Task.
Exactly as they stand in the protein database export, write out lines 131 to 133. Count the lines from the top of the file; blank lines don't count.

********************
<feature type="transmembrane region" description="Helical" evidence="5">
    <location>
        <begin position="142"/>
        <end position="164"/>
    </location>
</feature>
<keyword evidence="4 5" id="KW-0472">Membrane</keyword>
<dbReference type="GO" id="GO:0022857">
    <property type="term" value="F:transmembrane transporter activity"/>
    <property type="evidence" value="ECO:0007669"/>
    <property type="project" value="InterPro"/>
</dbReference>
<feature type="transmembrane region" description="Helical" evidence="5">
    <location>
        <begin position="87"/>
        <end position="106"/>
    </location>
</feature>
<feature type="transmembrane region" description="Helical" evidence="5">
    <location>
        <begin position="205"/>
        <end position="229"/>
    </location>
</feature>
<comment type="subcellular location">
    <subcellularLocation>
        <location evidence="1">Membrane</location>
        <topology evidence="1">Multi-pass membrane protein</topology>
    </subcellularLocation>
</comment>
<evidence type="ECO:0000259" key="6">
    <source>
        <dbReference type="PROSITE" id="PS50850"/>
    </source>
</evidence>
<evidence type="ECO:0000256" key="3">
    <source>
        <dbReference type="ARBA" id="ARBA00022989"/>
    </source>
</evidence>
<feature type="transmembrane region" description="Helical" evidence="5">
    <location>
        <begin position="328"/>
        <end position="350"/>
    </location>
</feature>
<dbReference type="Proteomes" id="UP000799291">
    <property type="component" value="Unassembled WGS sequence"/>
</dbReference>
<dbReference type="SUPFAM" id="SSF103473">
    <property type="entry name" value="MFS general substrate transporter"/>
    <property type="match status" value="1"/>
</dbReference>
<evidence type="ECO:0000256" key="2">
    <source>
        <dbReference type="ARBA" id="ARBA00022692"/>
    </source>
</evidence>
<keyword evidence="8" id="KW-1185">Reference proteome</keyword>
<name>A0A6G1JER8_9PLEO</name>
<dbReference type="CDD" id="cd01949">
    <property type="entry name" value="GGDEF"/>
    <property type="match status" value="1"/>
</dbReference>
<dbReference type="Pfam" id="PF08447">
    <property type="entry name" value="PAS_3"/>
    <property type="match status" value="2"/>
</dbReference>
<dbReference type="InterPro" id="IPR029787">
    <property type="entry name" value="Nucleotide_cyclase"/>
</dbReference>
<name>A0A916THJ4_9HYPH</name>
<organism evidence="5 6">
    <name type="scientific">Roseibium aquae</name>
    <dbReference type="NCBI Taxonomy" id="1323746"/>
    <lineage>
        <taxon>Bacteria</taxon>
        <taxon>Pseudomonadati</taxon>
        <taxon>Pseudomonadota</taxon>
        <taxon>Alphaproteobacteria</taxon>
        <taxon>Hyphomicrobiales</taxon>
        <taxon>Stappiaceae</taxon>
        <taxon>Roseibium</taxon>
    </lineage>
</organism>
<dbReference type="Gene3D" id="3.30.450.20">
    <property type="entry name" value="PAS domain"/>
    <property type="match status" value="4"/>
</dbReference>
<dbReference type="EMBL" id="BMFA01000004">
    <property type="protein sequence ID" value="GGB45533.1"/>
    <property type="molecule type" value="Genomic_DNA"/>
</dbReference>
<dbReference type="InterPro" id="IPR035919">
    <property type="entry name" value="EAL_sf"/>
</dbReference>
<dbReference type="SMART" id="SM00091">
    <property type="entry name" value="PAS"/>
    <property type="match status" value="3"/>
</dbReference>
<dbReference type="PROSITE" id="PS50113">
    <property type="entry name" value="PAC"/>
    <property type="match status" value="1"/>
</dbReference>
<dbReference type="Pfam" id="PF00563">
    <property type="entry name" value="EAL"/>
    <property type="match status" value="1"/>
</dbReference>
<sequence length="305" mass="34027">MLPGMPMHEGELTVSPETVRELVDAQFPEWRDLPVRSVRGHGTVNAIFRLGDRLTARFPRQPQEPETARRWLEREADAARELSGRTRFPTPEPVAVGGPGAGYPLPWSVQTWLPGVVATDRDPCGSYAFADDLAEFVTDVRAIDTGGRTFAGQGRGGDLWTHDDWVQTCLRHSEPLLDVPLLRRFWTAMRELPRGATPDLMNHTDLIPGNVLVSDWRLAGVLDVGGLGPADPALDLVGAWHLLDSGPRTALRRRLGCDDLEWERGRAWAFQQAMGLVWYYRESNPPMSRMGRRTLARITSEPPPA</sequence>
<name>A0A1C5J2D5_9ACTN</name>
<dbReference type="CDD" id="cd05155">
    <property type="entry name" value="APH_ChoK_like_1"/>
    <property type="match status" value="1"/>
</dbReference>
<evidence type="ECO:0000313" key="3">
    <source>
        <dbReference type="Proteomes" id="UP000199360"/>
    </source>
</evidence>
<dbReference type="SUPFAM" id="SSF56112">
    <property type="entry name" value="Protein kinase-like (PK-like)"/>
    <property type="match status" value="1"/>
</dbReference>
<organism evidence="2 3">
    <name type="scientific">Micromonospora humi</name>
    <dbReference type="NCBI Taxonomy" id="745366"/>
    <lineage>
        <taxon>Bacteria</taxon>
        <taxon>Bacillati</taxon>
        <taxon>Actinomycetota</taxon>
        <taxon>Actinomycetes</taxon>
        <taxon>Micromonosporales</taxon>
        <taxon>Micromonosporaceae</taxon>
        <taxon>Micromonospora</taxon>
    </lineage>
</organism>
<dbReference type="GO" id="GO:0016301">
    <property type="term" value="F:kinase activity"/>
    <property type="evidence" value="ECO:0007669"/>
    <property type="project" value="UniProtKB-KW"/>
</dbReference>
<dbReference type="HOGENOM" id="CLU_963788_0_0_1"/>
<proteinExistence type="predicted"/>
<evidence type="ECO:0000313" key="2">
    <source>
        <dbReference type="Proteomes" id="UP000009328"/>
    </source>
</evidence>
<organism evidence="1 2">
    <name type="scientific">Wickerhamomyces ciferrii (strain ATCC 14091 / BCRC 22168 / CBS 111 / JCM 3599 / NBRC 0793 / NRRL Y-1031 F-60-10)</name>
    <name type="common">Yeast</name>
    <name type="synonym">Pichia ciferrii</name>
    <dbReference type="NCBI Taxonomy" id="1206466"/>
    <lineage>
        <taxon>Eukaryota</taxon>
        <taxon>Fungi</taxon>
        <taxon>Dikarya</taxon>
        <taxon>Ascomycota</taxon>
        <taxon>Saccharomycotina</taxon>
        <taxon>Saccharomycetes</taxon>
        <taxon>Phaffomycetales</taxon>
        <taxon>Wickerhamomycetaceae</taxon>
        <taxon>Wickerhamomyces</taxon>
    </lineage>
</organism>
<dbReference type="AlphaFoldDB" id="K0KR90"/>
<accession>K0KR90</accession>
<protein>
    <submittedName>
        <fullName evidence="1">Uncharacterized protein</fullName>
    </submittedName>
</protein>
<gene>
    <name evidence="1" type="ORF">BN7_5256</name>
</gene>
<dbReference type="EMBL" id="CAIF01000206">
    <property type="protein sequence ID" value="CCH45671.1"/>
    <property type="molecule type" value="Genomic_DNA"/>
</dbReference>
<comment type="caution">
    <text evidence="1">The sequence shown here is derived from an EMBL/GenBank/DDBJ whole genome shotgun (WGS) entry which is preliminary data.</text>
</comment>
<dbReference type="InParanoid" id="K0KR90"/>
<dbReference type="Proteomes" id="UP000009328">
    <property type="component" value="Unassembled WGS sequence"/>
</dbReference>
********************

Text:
        <taxon>Actinomycetes</taxon>
        <taxon>Micromonosporales</taxon>
        <taxon>Micromonosporaceae</taxon>